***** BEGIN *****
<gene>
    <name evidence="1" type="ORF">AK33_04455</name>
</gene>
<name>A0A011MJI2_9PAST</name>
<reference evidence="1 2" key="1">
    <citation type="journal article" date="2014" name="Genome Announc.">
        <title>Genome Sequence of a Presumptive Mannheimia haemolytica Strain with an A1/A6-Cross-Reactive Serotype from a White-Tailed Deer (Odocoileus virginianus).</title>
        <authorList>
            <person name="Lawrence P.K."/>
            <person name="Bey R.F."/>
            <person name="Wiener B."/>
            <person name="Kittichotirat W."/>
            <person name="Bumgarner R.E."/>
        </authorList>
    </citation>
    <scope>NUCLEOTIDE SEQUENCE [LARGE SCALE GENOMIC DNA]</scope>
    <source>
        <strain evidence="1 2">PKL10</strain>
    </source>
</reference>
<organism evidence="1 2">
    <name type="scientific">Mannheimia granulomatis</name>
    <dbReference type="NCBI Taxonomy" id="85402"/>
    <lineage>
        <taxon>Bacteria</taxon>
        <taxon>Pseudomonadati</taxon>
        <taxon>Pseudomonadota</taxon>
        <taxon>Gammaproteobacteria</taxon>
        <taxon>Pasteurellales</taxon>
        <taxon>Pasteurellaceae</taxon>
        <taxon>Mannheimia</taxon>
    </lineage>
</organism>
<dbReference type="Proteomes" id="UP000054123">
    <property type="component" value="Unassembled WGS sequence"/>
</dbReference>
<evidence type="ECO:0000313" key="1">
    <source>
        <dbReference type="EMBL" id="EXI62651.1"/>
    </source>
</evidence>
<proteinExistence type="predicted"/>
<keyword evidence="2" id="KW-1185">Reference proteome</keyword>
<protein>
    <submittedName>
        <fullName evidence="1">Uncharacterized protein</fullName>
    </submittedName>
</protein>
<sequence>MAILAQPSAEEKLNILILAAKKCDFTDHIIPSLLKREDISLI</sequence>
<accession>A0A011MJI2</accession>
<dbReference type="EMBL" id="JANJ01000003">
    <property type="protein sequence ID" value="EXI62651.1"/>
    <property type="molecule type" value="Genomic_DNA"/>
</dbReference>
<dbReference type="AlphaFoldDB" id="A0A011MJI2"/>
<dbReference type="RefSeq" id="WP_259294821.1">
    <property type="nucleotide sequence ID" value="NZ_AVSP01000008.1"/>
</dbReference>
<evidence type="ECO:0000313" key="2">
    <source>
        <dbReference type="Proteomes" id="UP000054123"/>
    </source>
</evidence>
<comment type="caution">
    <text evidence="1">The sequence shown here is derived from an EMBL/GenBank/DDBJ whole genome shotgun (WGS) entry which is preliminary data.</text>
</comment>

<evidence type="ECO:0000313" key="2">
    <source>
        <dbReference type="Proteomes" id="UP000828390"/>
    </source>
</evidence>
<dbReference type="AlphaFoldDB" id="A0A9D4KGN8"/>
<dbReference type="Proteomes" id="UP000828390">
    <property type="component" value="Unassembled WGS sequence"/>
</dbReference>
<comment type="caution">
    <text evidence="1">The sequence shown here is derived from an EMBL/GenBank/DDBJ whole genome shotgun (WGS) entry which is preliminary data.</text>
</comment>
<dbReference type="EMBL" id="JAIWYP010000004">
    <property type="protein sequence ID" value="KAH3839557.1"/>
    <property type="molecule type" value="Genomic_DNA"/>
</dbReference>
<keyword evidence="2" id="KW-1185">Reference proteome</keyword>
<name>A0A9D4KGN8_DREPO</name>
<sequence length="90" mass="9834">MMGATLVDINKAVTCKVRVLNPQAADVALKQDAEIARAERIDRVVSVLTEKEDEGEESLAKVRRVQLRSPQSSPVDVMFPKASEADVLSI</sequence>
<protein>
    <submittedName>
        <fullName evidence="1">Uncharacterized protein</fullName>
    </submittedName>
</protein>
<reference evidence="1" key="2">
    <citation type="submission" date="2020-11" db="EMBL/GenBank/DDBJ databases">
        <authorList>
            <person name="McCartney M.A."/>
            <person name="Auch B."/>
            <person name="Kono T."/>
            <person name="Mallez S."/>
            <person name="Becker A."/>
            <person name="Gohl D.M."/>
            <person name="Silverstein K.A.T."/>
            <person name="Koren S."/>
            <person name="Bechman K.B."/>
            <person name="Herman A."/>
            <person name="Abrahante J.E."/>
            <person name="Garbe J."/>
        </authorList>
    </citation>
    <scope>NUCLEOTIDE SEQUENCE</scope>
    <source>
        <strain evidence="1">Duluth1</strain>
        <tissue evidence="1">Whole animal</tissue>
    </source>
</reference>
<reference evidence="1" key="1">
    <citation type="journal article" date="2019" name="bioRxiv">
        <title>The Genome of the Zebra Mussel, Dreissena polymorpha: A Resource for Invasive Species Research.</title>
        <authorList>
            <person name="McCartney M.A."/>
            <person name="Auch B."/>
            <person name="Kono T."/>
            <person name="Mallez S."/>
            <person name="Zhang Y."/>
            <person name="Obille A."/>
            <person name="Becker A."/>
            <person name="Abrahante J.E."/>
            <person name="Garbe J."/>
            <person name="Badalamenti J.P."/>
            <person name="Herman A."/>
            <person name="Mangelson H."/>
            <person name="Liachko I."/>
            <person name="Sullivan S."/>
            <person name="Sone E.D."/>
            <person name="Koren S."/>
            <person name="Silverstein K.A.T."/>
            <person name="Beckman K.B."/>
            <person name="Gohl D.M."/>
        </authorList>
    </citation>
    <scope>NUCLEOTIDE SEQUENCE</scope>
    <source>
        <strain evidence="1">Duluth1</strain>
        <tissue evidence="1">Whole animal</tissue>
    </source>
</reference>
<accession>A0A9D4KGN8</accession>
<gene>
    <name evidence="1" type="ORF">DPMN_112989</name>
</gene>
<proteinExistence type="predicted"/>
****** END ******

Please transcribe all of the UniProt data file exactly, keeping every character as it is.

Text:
<gene>
    <name evidence="1" type="ORF">AK33_04455</name>
</gene>
<name>A0A011MJI2_9PAST</name>
<reference evidence="1 2" key="1">
    <citation type="journal article" date="2014" name="Genome Announc.">
        <title>Genome Sequence of a Presumptive Mannheimia haemolytica Strain with an A1/A6-Cross-Reactive Serotype from a White-Tailed Deer (Odocoileus virginianus).</title>
        <authorList>
            <person name="Lawrence P.K."/>
            <person name="Bey R.F."/>
            <person name="Wiener B."/>
            <person name="Kittichotirat W."/>
            <person name="Bumgarner R.E."/>
        </authorList>
    </citation>
    <scope>NUCLEOTIDE SEQUENCE [LARGE SCALE GENOMIC DNA]</scope>
    <source>
        <strain evidence="1 2">PKL10</strain>
    </source>
</reference>
<organism evidence="1 2">
    <name type="scientific">Mannheimia granulomatis</name>
    <dbReference type="NCBI Taxonomy" id="85402"/>
    <lineage>
        <taxon>Bacteria</taxon>
        <taxon>Pseudomonadati</taxon>
        <taxon>Pseudomonadota</taxon>
        <taxon>Gammaproteobacteria</taxon>
        <taxon>Pasteurellales</taxon>
        <taxon>Pasteurellaceae</taxon>
        <taxon>Mannheimia</taxon>
    </lineage>
</organism>
<dbReference type="Proteomes" id="UP000054123">
    <property type="component" value="Unassembled WGS sequence"/>
</dbReference>
<evidence type="ECO:0000313" key="1">
    <source>
        <dbReference type="EMBL" id="EXI62651.1"/>
    </source>
</evidence>
<proteinExistence type="predicted"/>
<keyword evidence="2" id="KW-1185">Reference proteome</keyword>
<protein>
    <submittedName>
        <fullName evidence="1">Uncharacterized protein</fullName>
    </submittedName>
</protein>
<sequence>MAILAQPSAEEKLNILILAAKKCDFTDHIIPSLLKREDISLI</sequence>
<accession>A0A011MJI2</accession>
<dbReference type="EMBL" id="JANJ01000003">
    <property type="protein sequence ID" value="EXI62651.1"/>
    <property type="molecule type" value="Genomic_DNA"/>
</dbReference>
<dbReference type="AlphaFoldDB" id="A0A011MJI2"/>
<dbReference type="RefSeq" id="WP_259294821.1">
    <property type="nucleotide sequence ID" value="NZ_AVSP01000008.1"/>
</dbReference>
<evidence type="ECO:0000313" key="2">
    <source>
        <dbReference type="Proteomes" id="UP000054123"/>
    </source>
</evidence>
<comment type="caution">
    <text evidence="1">The sequence shown here is derived from an EMBL/GenBank/DDBJ whole genome shotgun (WGS) entry which is preliminary data.</text>
</comment>

<evidence type="ECO:0000313" key="2">
    <source>
        <dbReference type="Proteomes" id="UP000828390"/>
    </source>
</evidence>
<dbReference type="AlphaFoldDB" id="A0A9D4KGN8"/>
<dbReference type="Proteomes" id="UP000828390">
    <property type="component" value="Unassembled WGS sequence"/>
</dbReference>
<comment type="caution">
    <text evidence="1">The sequence shown here is derived from an EMBL/GenBank/DDBJ whole genome shotgun (WGS) entry which is preliminary data.</text>
</comment>
<dbReference type="EMBL" id="JAIWYP010000004">
    <property type="protein sequence ID" value="KAH3839557.1"/>
    <property type="molecule type" value="Genomic_DNA"/>
</dbReference>
<keyword evidence="2" id="KW-1185">Reference proteome</keyword>
<name>A0A9D4KGN8_DREPO</name>
<sequence length="90" mass="9834">MMGATLVDINKAVTCKVRVLNPQAADVALKQDAEIARAERIDRVVSVLTEKEDEGEESLAKVRRVQLRSPQSSPVDVMFPKASEADVLSI</sequence>
<protein>
    <submittedName>
        <fullName evidence="1">Uncharacterized protein</fullName>
    </submittedName>
</protein>
<reference evidence="1" key="2">
    <citation type="submission" date="2020-11" db="EMBL/GenBank/DDBJ databases">
        <authorList>
            <person name="McCartney M.A."/>
            <person name="Auch B."/>
            <person name="Kono T."/>
            <person name="Mallez S."/>
            <person name="Becker A."/>
            <person name="Gohl D.M."/>
            <person name="Silverstein K.A.T."/>
            <person name="Koren S."/>
            <person name="Bechman K.B."/>
            <person name="Herman A."/>
            <person name="Abrahante J.E."/>
            <person name="Garbe J."/>
        </authorList>
    </citation>
    <scope>NUCLEOTIDE SEQUENCE</scope>
    <source>
        <strain evidence="1">Duluth1</strain>
        <tissue evidence="1">Whole animal</tissue>
    </source>
</reference>
<reference evidence="1" key="1">
    <citation type="journal article" date="2019" name="bioRxiv">
        <title>The Genome of the Zebra Mussel, Dreissena polymorpha: A Resource for Invasive Species Research.</title>
        <authorList>
            <person name="McCartney M.A."/>
            <person name="Auch B."/>
            <person name="Kono T."/>
            <person name="Mallez S."/>
            <person name="Zhang Y."/>
            <person name="Obille A."/>
            <person name="Becker A."/>
            <person name="Abrahante J.E."/>
            <person name="Garbe J."/>
            <person name="Badalamenti J.P."/>
            <person name="Herman A."/>
            <person name="Mangelson H."/>
            <person name="Liachko I."/>
            <person name="Sullivan S."/>
            <person name="Sone E.D."/>
            <person name="Koren S."/>
            <person name="Silverstein K.A.T."/>
            <person name="Beckman K.B."/>
            <person name="Gohl D.M."/>
        </authorList>
    </citation>
    <scope>NUCLEOTIDE SEQUENCE</scope>
    <source>
        <strain evidence="1">Duluth1</strain>
        <tissue evidence="1">Whole animal</tissue>
    </source>
</reference>
<accession>A0A9D4KGN8</accession>
<gene>
    <name evidence="1" type="ORF">DPMN_112989</name>
</gene>
<proteinExistence type="predicted"/>